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In certain poses, I feel my butt gripping. It’s uncomfortable. Should this be happening? What can I do to prevent it in practice?
A licensed physical therapist and certified Iyengar Yoga teacher, Julie Gudmestad runs a private physical therapy practice and yoga studio in Portland, Oregon. She shares her expertise here:
That is the question I hear quite often when I teach backbends. Gripping the buttocks in backbends can lead to compression and pain in the lower back, which you want to avoid. Yet you may feel you can barely get your hips off the ground if your buttocks aren’t active. What’s a student to do?
To answer that question, it may help if you have a better understanding of the muscles involved and the hip movements required for a backbend.
In all backbending postures, you need full extension of your hips. Extension is the position of the hips when you are standing fully upright. It’s the opposite of hip flexion, which happens when you sit or do any movement that causes you to bend at the joint where your thigh and pelvis meet. The hips are flexed to 90 degrees when you sit. They flex more deeply when you pull your knees toward your chest, and more slightly when you walk.
Consider your preparation for a supine (face-up) backbend like Setu Bandha Sarvangasana (Bridge Pose) or Urdhva Dhanurasana (Upward-Facing Bow Pose). You lie on your back, bend your knees, and place your feet on the floor. In this position, your hips are partially flexed. As you lift your pelvis off the floor, that joint opens up as you move into hip extension.
Understanding hip action
Even a little bit of bend at the hips causes your tailbone to drop down and the back of your waist to lift up. This position, an anterior tilt of the pelvis, creates a sharper bend in the lower back and often causes feelings of compression or pain.
There are two major causes of too much anterior tilt (lack of full hip extension) in backbends: tight hip flexors and weak or imbalanced hip extensors. If you have tight hip flexors—a very common condition in our sedentary society—it’s important to stretch them before backbends. Lunges or Virabhadrasana I (Warrior I Pose) can help with that.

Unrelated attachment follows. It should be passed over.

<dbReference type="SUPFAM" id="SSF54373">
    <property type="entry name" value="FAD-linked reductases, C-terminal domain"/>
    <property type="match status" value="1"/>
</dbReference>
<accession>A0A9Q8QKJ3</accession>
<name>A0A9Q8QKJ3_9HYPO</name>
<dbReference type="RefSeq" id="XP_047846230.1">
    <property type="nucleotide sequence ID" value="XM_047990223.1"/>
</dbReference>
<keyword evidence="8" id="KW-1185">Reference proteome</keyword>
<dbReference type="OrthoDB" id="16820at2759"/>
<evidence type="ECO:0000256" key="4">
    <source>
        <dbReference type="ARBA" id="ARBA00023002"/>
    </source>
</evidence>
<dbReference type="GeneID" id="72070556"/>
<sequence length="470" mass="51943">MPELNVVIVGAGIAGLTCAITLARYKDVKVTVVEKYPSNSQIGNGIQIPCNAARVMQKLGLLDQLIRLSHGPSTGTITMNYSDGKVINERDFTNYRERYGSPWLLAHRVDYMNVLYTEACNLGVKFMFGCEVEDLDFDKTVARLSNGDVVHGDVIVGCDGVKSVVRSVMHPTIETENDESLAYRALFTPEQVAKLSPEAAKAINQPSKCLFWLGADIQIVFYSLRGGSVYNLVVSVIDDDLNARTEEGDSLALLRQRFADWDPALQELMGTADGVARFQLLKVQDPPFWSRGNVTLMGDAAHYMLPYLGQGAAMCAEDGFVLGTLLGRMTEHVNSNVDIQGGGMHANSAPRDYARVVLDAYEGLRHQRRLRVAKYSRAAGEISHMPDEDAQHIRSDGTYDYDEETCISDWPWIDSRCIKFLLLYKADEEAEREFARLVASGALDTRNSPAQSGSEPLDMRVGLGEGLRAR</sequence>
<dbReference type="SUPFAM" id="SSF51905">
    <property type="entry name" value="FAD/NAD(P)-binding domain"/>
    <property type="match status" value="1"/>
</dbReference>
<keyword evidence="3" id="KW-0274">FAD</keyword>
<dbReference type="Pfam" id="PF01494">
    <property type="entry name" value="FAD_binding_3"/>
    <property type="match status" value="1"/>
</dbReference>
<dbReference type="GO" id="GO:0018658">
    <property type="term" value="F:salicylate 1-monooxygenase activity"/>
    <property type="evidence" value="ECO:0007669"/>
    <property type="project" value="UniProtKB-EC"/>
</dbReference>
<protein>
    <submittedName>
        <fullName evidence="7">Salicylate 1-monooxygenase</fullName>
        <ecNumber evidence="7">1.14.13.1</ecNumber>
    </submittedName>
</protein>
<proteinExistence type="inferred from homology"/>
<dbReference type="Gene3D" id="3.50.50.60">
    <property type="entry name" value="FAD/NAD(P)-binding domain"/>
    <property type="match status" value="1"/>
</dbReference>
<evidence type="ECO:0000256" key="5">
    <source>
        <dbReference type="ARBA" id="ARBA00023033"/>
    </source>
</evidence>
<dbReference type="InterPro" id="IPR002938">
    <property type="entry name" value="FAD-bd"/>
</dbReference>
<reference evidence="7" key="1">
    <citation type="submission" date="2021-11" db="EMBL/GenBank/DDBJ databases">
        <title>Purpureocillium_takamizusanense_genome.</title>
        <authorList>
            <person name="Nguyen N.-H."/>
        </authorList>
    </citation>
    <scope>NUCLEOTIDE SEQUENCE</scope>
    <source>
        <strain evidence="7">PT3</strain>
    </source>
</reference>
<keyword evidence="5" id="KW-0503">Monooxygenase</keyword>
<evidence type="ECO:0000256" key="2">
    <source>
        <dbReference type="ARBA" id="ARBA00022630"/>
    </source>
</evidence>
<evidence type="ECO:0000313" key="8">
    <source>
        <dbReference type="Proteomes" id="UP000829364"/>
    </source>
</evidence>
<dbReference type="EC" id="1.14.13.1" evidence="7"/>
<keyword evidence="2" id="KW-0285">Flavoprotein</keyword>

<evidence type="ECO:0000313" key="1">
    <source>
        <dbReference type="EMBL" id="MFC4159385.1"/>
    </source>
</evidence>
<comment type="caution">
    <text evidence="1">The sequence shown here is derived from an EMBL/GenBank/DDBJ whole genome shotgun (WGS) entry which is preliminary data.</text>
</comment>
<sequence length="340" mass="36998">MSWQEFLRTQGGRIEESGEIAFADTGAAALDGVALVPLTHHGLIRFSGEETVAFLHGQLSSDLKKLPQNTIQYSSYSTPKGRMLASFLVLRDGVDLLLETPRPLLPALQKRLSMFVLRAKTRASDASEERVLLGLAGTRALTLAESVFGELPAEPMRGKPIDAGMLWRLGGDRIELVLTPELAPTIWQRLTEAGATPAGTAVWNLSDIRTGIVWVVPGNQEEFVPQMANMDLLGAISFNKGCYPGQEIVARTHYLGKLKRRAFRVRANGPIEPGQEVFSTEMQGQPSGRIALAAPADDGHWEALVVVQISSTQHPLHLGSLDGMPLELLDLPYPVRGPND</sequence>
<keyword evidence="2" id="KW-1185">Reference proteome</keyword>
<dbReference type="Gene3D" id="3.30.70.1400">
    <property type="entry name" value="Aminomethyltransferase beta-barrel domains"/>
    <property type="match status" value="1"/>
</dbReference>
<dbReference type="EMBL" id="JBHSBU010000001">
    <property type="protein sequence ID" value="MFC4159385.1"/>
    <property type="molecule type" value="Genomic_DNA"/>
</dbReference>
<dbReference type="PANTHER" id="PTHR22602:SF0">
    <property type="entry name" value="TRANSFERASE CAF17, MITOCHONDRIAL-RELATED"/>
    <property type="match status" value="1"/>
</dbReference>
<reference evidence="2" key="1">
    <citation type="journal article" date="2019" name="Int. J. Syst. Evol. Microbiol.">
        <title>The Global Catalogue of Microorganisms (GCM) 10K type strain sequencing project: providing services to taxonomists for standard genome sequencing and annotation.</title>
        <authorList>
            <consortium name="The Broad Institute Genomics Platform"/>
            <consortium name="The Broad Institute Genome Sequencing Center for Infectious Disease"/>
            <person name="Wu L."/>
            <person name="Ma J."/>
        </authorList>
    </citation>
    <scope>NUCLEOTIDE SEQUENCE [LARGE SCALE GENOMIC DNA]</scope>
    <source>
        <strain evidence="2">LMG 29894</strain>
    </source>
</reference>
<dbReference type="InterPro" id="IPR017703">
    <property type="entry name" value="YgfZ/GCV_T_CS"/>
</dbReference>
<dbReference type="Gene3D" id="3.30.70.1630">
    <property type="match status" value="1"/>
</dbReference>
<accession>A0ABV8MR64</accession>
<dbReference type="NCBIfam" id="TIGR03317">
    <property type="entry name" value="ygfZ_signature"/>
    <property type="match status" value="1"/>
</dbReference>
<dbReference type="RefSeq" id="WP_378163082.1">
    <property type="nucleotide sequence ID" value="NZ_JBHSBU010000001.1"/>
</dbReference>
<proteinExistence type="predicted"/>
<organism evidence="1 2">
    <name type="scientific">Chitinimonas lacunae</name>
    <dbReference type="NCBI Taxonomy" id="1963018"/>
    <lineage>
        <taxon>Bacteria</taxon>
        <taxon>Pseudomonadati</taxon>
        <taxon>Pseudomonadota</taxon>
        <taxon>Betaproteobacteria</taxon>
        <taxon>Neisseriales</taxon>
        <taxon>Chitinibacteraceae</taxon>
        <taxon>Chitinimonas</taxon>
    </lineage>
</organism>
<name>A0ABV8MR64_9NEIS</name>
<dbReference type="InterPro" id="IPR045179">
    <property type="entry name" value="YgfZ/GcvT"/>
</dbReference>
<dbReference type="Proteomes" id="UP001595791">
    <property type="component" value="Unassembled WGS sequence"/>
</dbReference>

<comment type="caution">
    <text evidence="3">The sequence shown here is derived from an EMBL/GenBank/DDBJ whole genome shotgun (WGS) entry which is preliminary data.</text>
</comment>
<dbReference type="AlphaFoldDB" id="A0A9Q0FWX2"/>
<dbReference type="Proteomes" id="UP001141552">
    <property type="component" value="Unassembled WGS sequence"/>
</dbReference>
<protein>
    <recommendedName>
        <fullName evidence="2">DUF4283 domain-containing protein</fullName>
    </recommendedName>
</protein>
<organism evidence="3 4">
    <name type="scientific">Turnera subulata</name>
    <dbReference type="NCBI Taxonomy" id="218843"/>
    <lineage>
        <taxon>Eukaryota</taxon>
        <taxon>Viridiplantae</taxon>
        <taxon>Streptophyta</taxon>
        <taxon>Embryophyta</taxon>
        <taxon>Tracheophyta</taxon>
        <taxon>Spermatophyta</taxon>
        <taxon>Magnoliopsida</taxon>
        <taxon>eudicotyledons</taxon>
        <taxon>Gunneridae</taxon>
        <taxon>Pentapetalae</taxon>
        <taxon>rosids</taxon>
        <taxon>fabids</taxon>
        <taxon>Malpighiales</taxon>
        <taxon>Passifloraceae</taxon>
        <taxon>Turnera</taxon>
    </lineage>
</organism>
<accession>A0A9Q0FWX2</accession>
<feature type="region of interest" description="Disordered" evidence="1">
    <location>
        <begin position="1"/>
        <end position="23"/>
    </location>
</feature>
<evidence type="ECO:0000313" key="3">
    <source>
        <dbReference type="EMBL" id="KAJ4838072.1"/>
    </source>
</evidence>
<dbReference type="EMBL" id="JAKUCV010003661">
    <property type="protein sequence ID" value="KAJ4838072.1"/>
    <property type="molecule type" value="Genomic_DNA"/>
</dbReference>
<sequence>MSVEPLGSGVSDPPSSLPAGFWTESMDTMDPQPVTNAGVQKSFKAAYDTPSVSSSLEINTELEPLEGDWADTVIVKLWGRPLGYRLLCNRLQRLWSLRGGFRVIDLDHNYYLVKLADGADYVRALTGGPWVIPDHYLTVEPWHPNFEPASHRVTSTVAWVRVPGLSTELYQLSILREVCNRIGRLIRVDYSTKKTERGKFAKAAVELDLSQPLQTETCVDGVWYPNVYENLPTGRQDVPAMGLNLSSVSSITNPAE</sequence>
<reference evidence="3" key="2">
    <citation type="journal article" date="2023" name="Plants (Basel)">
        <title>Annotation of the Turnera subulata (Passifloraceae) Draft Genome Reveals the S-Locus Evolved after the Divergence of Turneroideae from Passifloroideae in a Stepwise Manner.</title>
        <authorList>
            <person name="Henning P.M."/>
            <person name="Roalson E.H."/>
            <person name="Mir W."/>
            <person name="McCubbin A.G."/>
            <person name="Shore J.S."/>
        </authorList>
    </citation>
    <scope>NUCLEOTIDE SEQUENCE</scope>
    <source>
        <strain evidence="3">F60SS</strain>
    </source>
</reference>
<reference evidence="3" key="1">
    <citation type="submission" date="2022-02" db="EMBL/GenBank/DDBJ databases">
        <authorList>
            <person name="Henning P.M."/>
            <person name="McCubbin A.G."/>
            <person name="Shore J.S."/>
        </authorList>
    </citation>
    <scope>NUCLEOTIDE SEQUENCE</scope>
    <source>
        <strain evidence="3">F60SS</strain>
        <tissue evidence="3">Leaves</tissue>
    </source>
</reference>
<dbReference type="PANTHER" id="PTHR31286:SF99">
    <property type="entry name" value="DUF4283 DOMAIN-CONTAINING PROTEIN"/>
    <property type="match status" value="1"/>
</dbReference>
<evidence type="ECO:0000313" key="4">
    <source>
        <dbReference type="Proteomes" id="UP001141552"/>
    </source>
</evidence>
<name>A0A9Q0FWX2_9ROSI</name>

But difficulty with back bends may also be due to weak or unbalanced hip extensors. There are two primary hip extensor muscles: the gluteus maximus and the hamstrings. The gluteus maximus is the large, powerful muscle that forms the shape of the buttock. It originates on the back of the pelvis and attaches to the outer upper femur (thighbone). The hamstrings lie on the back of the thigh, originating on the ischial tuberosities (the sitting bones) and attaching just below the knee on the tibia and fibula (the lower leg bones). Both muscles are potentially strong hip extensors, and your brain, your neuromuscular computer, may select one or both to lift your pelvis and open the front of your hips.
Find Balance between hips and thighs
The key to avoiding gripping the buttocks lies in balancing these two muscles. If the gluteus maximus is doing too much of the work, you will begin to feel one of its secondary actions, the external rotation of your hip and leg. To feel this for yourself, lie down on your stomach and put your left hand on your left buttock. Keeping your knee straight, lift your left leg off the floor (hip extension). Turn your knee and foot to point outward to externally rotate your leg. The hand on your buttock should detect a strong contraction of the gluteus maximus. Now try extension and external rotation with both legs at the same time. You will probably feel that you are “gripping the tailbone” with your buttocks.
The problem with this gripping action is that strong external rotation actually limits your ability to move your pelvis into the posterior tilt desirable for backbends. Instead, it locks your pelvis in anterior tilt and sets the stage for compression and discomfort in the lower back. To avoid this, practice creating hip extension without external rotation. For this, the help of the hamstrings is essential. The hamstrings are actually a group of three muscles. Together, they help extend the hip and flex the knee. Individually, however, they perform different rotations. The biceps femoris on the outer back thigh helps with external rotation, while the semitendinosis and semimembranosis on the inner back thigh help with internal rotation.
Glutes and hamstrings work together